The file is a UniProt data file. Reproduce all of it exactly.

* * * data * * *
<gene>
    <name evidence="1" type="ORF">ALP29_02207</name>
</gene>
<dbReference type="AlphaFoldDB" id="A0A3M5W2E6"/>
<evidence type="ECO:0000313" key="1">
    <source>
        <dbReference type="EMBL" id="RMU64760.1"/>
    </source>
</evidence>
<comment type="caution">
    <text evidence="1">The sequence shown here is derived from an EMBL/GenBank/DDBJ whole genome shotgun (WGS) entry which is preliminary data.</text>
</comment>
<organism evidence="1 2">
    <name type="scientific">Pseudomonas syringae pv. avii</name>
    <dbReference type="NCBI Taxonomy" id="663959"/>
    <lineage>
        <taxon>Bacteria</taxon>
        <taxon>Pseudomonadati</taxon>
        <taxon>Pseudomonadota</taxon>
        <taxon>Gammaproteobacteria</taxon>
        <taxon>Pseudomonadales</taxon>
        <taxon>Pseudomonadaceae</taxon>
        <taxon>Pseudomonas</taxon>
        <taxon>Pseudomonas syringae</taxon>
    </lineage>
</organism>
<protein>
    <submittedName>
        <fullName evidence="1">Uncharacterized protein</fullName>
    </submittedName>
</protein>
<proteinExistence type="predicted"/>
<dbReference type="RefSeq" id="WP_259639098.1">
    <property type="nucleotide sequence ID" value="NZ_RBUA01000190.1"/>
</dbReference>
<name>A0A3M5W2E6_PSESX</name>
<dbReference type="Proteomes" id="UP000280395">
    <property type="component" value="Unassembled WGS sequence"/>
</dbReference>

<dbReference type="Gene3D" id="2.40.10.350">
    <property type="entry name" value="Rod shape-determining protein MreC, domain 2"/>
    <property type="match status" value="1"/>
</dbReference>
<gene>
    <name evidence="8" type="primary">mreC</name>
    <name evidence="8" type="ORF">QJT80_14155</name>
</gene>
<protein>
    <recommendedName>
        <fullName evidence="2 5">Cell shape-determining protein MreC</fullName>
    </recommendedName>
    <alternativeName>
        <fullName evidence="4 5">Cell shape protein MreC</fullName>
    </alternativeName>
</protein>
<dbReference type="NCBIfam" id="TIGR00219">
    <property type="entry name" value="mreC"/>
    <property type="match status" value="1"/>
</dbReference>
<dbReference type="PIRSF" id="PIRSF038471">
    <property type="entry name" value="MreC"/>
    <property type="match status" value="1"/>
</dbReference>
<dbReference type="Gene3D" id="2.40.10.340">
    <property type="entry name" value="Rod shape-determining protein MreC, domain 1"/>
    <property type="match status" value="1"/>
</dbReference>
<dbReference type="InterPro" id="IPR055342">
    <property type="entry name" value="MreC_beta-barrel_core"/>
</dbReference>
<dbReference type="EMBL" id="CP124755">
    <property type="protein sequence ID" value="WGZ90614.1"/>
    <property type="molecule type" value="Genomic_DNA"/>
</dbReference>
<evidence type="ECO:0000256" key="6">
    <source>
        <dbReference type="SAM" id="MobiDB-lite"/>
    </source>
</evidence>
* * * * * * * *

<gene>
    <name evidence="1" type="ORF">ALP29_02207</name>
</gene>
<dbReference type="AlphaFoldDB" id="A0A3M5W2E6"/>
<evidence type="ECO:0000313" key="1">
    <source>
        <dbReference type="EMBL" id="RMU64760.1"/>
    </source>
</evidence>
<comment type="caution">
    <text evidence="1">The sequence shown here is derived from an EMBL/GenBank/DDBJ whole genome shotgun (WGS) entry which is preliminary data.</text>
</comment>
<organism evidence="1 2">
    <name type="scientific">Pseudomonas syringae pv. avii</name>
    <dbReference type="NCBI Taxonomy" id="663959"/>
    <lineage>
        <taxon>Bacteria</taxon>
        <taxon>Pseudomonadati</taxon>
        <taxon>Pseudomonadota</taxon>
        <taxon>Gammaproteobacteria</taxon>
        <taxon>Pseudomonadales</taxon>
        <taxon>Pseudomonadaceae</taxon>
        <taxon>Pseudomonas</taxon>
        <taxon>Pseudomonas syringae</taxon>
    </lineage>
</organism>
<protein>
    <submittedName>
        <fullName evidence="1">Uncharacterized protein</fullName>
    </submittedName>
</protein>
<proteinExistence type="predicted"/>
<dbReference type="RefSeq" id="WP_259639098.1">
    <property type="nucleotide sequence ID" value="NZ_RBUA01000190.1"/>
</dbReference>
<name>A0A3M5W2E6_PSESX</name>
<dbReference type="Proteomes" id="UP000280395">
    <property type="component" value="Unassembled WGS sequence"/>
</dbReference>

<dbReference type="Gene3D" id="2.40.10.350">
    <property type="entry name" value="Rod shape-determining protein MreC, domain 2"/>
    <property type="match status" value="1"/>
</dbReference>
<gene>
    <name evidence="8" type="primary">mreC</name>
    <name evidence="8" type="ORF">QJT80_14155</name>
</gene>
<protein>
    <recommendedName>
        <fullName evidence="2 5">Cell shape-determining protein MreC</fullName>
    </recommendedName>
    <alternativeName>
        <fullName evidence="4 5">Cell shape protein MreC</fullName>
    </alternativeName>
</protein>
<dbReference type="NCBIfam" id="TIGR00219">
    <property type="entry name" value="mreC"/>
    <property type="match status" value="1"/>
</dbReference>
<dbReference type="PIRSF" id="PIRSF038471">
    <property type="entry name" value="MreC"/>
    <property type="match status" value="1"/>
</dbReference>
<dbReference type="Gene3D" id="2.40.10.340">
    <property type="entry name" value="Rod shape-determining protein MreC, domain 1"/>
    <property type="match status" value="1"/>
</dbReference>
<dbReference type="InterPro" id="IPR055342">
    <property type="entry name" value="MreC_beta-barrel_core"/>
</dbReference>
<dbReference type="EMBL" id="CP124755">
    <property type="protein sequence ID" value="WGZ90614.1"/>
    <property type="molecule type" value="Genomic_DNA"/>
</dbReference>
<evidence type="ECO:0000256" key="6">
    <source>
        <dbReference type="SAM" id="MobiDB-lite"/>
    </source>
</evidence>